From the current wars, we are now beginning to see them on the streets: young men self-medicating on more than marijuana and alcohol of yore. Their decline on meth is stunningly rapid.

Recently, author Karl Marlantes was on public radio here to talk about his Vietnam novel "Matterhorn" now out in paperback. One statement was sobering. At a book signing recently a young couple came up. As he signed the book, the young wife started to cry. Her husband was shipping out again soon. Marlantes asked the young soldier, "Your second deployment?" "No, sir," the soldier replied, "my seventh."

While somewhere around 80% of the names on the Wall in DC were men not old enough to vote, I once took slight comfort in the ages of the KIA's reported regularly in the paper: usually in the mid- to upper-20's. Very small comfort, really. Maybe with only one tour under their belts, these later 20-somethings would do a little better upon return than the 19- or early-20's vets of the Vietnam War. But with multiple tours for nearly all of them, I see nothing at all to be encouraged about.

It's mostly too late now, but I will suggest this in writing to the local newspaper editor (after I get my daughter's car fixed today): in addition to name, age, rank and branch, hometown, unit and casualty info, I'd like to know this number for EVERY reported casualty: NUMBER OF DEPLOYMENTS.

Pray for our invisible soldiers and their young families. Nobody you talk to this week will honestly know the current rate or total of solider/family suicides.

And the numbers reported above for Vietnam vet suicides are two decades old and way low. WAY low.

No way? I could only wish.

Monday, May 23, 2011

Practicing Resurrection

During prayer time at our worship last evening, a guest from Hawaii asked that we pray for those whose predictions had yet again proven wrong. We prayed for humility, for the wisdom to leave to God the things that are God's. I read some words a while back that have proven very useful: "It seems that some believers have been saved from death without being brought to life." Amen. What good is my life unless it is filled with life each day?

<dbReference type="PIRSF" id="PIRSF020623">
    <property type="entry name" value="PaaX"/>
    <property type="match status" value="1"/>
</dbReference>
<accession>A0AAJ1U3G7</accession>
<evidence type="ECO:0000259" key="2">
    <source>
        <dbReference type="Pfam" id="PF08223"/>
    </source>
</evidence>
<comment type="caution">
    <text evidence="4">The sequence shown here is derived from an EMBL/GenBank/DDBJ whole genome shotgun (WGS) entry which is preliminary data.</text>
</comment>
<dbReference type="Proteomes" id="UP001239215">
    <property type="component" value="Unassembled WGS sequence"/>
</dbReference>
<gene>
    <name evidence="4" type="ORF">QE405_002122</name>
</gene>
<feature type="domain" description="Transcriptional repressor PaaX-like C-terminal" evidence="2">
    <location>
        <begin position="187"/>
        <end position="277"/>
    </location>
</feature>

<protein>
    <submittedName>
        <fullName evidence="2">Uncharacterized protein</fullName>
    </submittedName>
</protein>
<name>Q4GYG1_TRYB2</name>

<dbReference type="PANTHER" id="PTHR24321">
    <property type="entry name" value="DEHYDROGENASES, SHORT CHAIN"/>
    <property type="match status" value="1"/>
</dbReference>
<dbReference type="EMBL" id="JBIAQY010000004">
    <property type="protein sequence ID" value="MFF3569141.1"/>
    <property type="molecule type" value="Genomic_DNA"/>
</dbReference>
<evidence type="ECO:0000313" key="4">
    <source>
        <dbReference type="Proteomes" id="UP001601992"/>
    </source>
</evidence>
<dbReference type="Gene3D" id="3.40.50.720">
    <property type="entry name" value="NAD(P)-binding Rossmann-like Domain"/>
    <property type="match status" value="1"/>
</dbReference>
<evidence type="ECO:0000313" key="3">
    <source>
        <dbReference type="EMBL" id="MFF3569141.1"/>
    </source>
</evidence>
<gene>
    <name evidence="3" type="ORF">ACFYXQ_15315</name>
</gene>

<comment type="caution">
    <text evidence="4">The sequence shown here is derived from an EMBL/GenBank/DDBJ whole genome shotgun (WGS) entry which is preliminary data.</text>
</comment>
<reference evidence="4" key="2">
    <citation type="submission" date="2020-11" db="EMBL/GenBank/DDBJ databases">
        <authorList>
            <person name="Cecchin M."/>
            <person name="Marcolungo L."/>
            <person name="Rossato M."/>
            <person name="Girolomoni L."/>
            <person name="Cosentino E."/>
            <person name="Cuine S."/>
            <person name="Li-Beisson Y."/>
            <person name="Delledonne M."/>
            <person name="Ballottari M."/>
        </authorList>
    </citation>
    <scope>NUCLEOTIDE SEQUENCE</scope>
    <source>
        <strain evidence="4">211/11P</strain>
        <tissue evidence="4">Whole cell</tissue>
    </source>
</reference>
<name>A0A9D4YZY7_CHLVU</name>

A story. On Saturday, I sat in on the second installment of a 90-minute intverview/dialogue at the downtown Central Library. The series is called "A Mile in my Shoes." Each week, a different guest is interviewed by Emily Harris, formerly with NPR, now back home at Oregon Public Broadcasting. What's it like to be Muslim? What's it like to be homeless? What's it like to be a victim of sex trafficking? These questions...

The homeless man (he prefers to say "I sleep outside") is a very intelligent and articulate man with rather severe bipolar disorder. I wish everyone had heard him. He's a felon with a record with some drugs in his past; needs legal drugs to help manage his condition and stay right side up. His dreams? Go back to college and finish his degree in psychology, specifically eco-psychology and start a D&A rehab program outside the city where residents can plant, nurture and harvest the crops whose bounty they will enjoy and be healed by. He has an integral view of living in the Kingdom of God, although he might not call it the KoG.

I don't give the prophets who expropriate God's domain a second of my time because there is so much living to do. Now. And the man with BPD shows us what it means to be both saved from death AND brought to life.

As Simon and Garfunkel wrote so many years ago, "The words of the prophets are written on the subway walls, and tenement halls." We'd do well to pay attention. They are right before our eyes. God put them there.

Have a blessed life. Live.



Thursday, May 19, 2011

May 21--and beyond... South Sister and Heaven

If May 21 is "Judgment Day", so be it. Been ready since January 12, 1947, the day I was baptized as an infant. Meanwhile, I've been to the mountaintop a time or two. Gives me a climpse of heaven... Or heaven's garbage dump. Ha!

Imagining Heaven

I cannot imagine heaven
unless there are mountains in it
Cannot imagine majesty beyond
Jagged rock and snow against the sky.

What sound would ever be heard from
quickened mighty winds
Unless they blew against the rocks and trees
That reach into the clouds?

Whenever I am blessed, or someday glorified
Whenever I am lifted to eternal life
Oh please, oh please let there be mountains!
Such places for the soul to soar!

For I could not imagine heaven
If mountains were no more.

- -Roger Fuchs
above Golden Lake/South Sister

© 1995, 2003, Roger D. Fuchs, Portland, OR 97230. All rights reserved. 598180

Wednesday, May 18, 2011

Happy MSHD!

Three decades plus...

It's only been 31 years since the moderately sized eruption of Mt. St. Helens.

We thought it a big deal. It was. People died. The landscape changed. The economy changed a bit.

I even wondered at the time whehter the company I worked for then, AAR Western Skyways, would be able to continue to overhaul and sell aircraft engines.

Who would want an engine that had been test run on a diet of air laced with volcanic ash?

We didn't really have a tangible sense of what volcanic ash even was. When we think of ash, we typically think of flakes of sooty gray or black carbon. That's what we get when we burn paper and wood. When mountains burn, we get rock dust. Silica. Glass powder, essentially.